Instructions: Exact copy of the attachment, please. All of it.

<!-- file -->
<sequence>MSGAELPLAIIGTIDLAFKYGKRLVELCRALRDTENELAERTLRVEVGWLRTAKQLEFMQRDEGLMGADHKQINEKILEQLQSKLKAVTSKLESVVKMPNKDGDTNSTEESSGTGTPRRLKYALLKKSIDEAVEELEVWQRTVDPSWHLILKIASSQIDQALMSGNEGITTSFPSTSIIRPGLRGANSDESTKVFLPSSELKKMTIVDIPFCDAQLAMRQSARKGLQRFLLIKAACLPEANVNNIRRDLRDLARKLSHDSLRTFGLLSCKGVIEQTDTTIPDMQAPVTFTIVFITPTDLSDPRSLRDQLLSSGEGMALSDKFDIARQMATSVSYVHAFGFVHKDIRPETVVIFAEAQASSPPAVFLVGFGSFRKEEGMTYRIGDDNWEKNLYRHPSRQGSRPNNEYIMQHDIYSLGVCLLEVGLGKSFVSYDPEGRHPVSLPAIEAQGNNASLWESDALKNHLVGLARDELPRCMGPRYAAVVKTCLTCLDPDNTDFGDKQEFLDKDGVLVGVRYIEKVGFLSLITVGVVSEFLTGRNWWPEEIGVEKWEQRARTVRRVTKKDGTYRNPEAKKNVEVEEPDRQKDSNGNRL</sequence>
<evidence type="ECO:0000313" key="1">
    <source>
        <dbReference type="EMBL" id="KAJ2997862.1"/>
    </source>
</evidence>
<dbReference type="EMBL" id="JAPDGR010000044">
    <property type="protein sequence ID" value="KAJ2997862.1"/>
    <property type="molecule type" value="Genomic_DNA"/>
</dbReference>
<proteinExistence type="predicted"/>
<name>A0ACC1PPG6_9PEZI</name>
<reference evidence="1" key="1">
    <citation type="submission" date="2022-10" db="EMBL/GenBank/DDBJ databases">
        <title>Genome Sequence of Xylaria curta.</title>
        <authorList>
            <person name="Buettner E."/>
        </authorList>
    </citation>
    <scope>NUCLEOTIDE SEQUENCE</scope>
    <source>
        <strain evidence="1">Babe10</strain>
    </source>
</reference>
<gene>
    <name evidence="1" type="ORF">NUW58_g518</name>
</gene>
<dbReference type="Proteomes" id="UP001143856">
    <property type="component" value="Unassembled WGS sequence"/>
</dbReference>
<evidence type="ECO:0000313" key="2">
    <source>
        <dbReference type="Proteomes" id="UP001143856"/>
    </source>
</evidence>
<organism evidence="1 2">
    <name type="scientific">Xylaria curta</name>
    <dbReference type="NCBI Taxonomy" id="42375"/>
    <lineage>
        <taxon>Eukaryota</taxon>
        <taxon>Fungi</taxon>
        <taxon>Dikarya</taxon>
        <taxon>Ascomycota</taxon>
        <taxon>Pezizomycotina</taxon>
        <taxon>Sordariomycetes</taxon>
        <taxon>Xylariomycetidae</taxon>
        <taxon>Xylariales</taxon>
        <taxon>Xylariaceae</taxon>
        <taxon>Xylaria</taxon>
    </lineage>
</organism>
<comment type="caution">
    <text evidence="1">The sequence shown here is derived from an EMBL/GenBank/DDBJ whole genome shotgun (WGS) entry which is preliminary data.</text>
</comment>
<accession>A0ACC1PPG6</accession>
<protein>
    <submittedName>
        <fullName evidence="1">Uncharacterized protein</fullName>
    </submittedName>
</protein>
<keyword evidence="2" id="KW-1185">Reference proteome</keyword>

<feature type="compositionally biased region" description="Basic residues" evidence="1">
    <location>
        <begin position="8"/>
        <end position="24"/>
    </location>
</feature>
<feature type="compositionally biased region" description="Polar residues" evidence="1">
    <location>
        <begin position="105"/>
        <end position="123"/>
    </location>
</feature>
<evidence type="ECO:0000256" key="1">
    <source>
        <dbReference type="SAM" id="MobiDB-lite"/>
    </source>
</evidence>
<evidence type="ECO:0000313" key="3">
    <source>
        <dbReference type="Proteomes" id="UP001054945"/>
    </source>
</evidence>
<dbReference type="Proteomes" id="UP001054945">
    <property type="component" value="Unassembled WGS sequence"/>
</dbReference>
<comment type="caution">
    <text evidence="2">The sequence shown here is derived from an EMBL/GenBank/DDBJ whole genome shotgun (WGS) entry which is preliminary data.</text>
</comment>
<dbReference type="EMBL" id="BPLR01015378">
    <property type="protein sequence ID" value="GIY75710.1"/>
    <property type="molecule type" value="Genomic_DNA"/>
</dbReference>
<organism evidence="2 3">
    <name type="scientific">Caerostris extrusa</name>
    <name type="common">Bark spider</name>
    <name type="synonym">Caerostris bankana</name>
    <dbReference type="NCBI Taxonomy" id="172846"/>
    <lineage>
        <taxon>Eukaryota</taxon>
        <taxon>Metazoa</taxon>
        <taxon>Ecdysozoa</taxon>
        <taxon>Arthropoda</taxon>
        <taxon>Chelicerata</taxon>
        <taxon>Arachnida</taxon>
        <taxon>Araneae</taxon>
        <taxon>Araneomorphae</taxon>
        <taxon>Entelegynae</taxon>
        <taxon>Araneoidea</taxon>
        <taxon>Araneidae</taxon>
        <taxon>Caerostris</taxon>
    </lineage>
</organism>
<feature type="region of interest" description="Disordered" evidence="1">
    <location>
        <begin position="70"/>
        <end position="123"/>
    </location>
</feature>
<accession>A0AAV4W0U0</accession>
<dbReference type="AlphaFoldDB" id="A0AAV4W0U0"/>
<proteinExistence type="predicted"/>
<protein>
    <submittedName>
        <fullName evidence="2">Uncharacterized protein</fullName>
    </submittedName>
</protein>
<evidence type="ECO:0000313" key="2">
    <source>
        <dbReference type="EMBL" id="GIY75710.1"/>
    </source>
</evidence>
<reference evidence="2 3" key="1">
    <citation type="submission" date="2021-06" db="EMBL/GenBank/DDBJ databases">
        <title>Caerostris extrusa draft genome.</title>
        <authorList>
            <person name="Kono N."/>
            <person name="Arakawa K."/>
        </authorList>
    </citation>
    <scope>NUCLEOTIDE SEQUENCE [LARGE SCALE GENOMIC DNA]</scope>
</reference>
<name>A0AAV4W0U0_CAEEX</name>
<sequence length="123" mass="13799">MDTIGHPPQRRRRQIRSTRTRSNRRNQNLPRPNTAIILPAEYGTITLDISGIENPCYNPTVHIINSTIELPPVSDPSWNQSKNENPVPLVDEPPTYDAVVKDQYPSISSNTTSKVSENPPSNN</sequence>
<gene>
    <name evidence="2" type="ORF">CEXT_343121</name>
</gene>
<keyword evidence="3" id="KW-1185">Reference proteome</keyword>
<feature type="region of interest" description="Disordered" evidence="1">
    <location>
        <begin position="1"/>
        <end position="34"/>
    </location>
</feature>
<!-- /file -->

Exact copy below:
<sequence>MSGAELPLAIIGTIDLAFKYGKRLVELCRALRDTENELAERTLRVEVGWLRTAKQLEFMQRDEGLMGADHKQINEKILEQLQSKLKAVTSKLESVVKMPNKDGDTNSTEESSGTGTPRRLKYALLKKSIDEAVEELEVWQRTVDPSWHLILKIASSQIDQALMSGNEGITTSFPSTSIIRPGLRGANSDESTKVFLPSSELKKMTIVDIPFCDAQLAMRQSARKGLQRFLLIKAACLPEANVNNIRRDLRDLARKLSHDSLRTFGLLSCKGVIEQTDTTIPDMQAPVTFTIVFITPTDLSDPRSLRDQLLSSGEGMALSDKFDIARQMATSVSYVHAFGFVHKDIRPETVVIFAEAQASSPPAVFLVGFGSFRKEEGMTYRIGDDNWEKNLYRHPSRQGSRPNNEYIMQHDIYSLGVCLLEVGLGKSFVSYDPEGRHPVSLPAIEAQGNNASLWESDALKNHLVGLARDELPRCMGPRYAAVVKTCLTCLDPDNTDFGDKQEFLDKDGVLVGVRYIEKVGFLSLITVGVVSEFLTGRNWWPEEIGVEKWEQRARTVRRVTKKDGTYRNPEAKKNVEVEEPDRQKDSNGNRL</sequence>
<evidence type="ECO:0000313" key="1">
    <source>
        <dbReference type="EMBL" id="KAJ2997862.1"/>
    </source>
</evidence>
<dbReference type="EMBL" id="JAPDGR010000044">
    <property type="protein sequence ID" value="KAJ2997862.1"/>
    <property type="molecule type" value="Genomic_DNA"/>
</dbReference>
<proteinExistence type="predicted"/>
<name>A0ACC1PPG6_9PEZI</name>
<reference evidence="1" key="1">
    <citation type="submission" date="2022-10" db="EMBL/GenBank/DDBJ databases">
        <title>Genome Sequence of Xylaria curta.</title>
        <authorList>
            <person name="Buettner E."/>
        </authorList>
    </citation>
    <scope>NUCLEOTIDE SEQUENCE</scope>
    <source>
        <strain evidence="1">Babe10</strain>
    </source>
</reference>
<gene>
    <name evidence="1" type="ORF">NUW58_g518</name>
</gene>
<dbReference type="Proteomes" id="UP001143856">
    <property type="component" value="Unassembled WGS sequence"/>
</dbReference>
<evidence type="ECO:0000313" key="2">
    <source>
        <dbReference type="Proteomes" id="UP001143856"/>
    </source>
</evidence>
<organism evidence="1 2">
    <name type="scientific">Xylaria curta</name>
    <dbReference type="NCBI Taxonomy" id="42375"/>
    <lineage>
        <taxon>Eukaryota</taxon>
        <taxon>Fungi</taxon>
        <taxon>Dikarya</taxon>
        <taxon>Ascomycota</taxon>
        <taxon>Pezizomycotina</taxon>
        <taxon>Sordariomycetes</taxon>
        <taxon>Xylariomycetidae</taxon>
        <taxon>Xylariales</taxon>
        <taxon>Xylariaceae</taxon>
        <taxon>Xylaria</taxon>
    </lineage>
</organism>
<comment type="caution">
    <text evidence="1">The sequence shown here is derived from an EMBL/GenBank/DDBJ whole genome shotgun (WGS) entry which is preliminary data.</text>
</comment>
<accession>A0ACC1PPG6</accession>
<protein>
    <submittedName>
        <fullName evidence="1">Uncharacterized protein</fullName>
    </submittedName>
</protein>
<keyword evidence="2" id="KW-1185">Reference proteome</keyword>

<feature type="compositionally biased region" description="Basic residues" evidence="1">
    <location>
        <begin position="8"/>
        <end position="24"/>
    </location>
</feature>
<feature type="compositionally biased region" description="Polar residues" evidence="1">
    <location>
        <begin position="105"/>
        <end position="123"/>
    </location>
</feature>
<evidence type="ECO:0000256" key="1">
    <source>
        <dbReference type="SAM" id="MobiDB-lite"/>
    </source>
</evidence>
<evidence type="ECO:0000313" key="3">
    <source>
        <dbReference type="Proteomes" id="UP001054945"/>
    </source>
</evidence>
<dbReference type="Proteomes" id="UP001054945">
    <property type="component" value="Unassembled WGS sequence"/>
</dbReference>
<comment type="caution">
    <text evidence="2">The sequence shown here is derived from an EMBL/GenBank/DDBJ whole genome shotgun (WGS) entry which is preliminary data.</text>
</comment>
<dbReference type="EMBL" id="BPLR01015378">
    <property type="protein sequence ID" value="GIY75710.1"/>
    <property type="molecule type" value="Genomic_DNA"/>
</dbReference>
<organism evidence="2 3">
    <name type="scientific">Caerostris extrusa</name>
    <name type="common">Bark spider</name>
    <name type="synonym">Caerostris bankana</name>
    <dbReference type="NCBI Taxonomy" id="172846"/>
    <lineage>
        <taxon>Eukaryota</taxon>
        <taxon>Metazoa</taxon>
        <taxon>Ecdysozoa</taxon>
        <taxon>Arthropoda</taxon>
        <taxon>Chelicerata</taxon>
        <taxon>Arachnida</taxon>
        <taxon>Araneae</taxon>
        <taxon>Araneomorphae</taxon>
        <taxon>Entelegynae</taxon>
        <taxon>Araneoidea</taxon>
        <taxon>Araneidae</taxon>
        <taxon>Caerostris</taxon>
    </lineage>
</organism>
<feature type="region of interest" description="Disordered" evidence="1">
    <location>
        <begin position="70"/>
        <end position="123"/>
    </location>
</feature>
<accession>A0AAV4W0U0</accession>
<dbReference type="AlphaFoldDB" id="A0AAV4W0U0"/>
<proteinExistence type="predicted"/>
<protein>
    <submittedName>
        <fullName evidence="2">Uncharacterized protein</fullName>
    </submittedName>
</protein>
<evidence type="ECO:0000313" key="2">
    <source>
        <dbReference type="EMBL" id="GIY75710.1"/>
    </source>
</evidence>
<reference evidence="2 3" key="1">
    <citation type="submission" date="2021-06" db="EMBL/GenBank/DDBJ databases">
        <title>Caerostris extrusa draft genome.</title>
        <authorList>
            <person name="Kono N."/>
            <person name="Arakawa K."/>
        </authorList>
    </citation>
    <scope>NUCLEOTIDE SEQUENCE [LARGE SCALE GENOMIC DNA]</scope>
</reference>
<name>A0AAV4W0U0_CAEEX</name>
<sequence length="123" mass="13799">MDTIGHPPQRRRRQIRSTRTRSNRRNQNLPRPNTAIILPAEYGTITLDISGIENPCYNPTVHIINSTIELPPVSDPSWNQSKNENPVPLVDEPPTYDAVVKDQYPSISSNTTSKVSENPPSNN</sequence>
<gene>
    <name evidence="2" type="ORF">CEXT_343121</name>
</gene>
<keyword evidence="3" id="KW-1185">Reference proteome</keyword>
<feature type="region of interest" description="Disordered" evidence="1">
    <location>
        <begin position="1"/>
        <end position="34"/>
    </location>
</feature>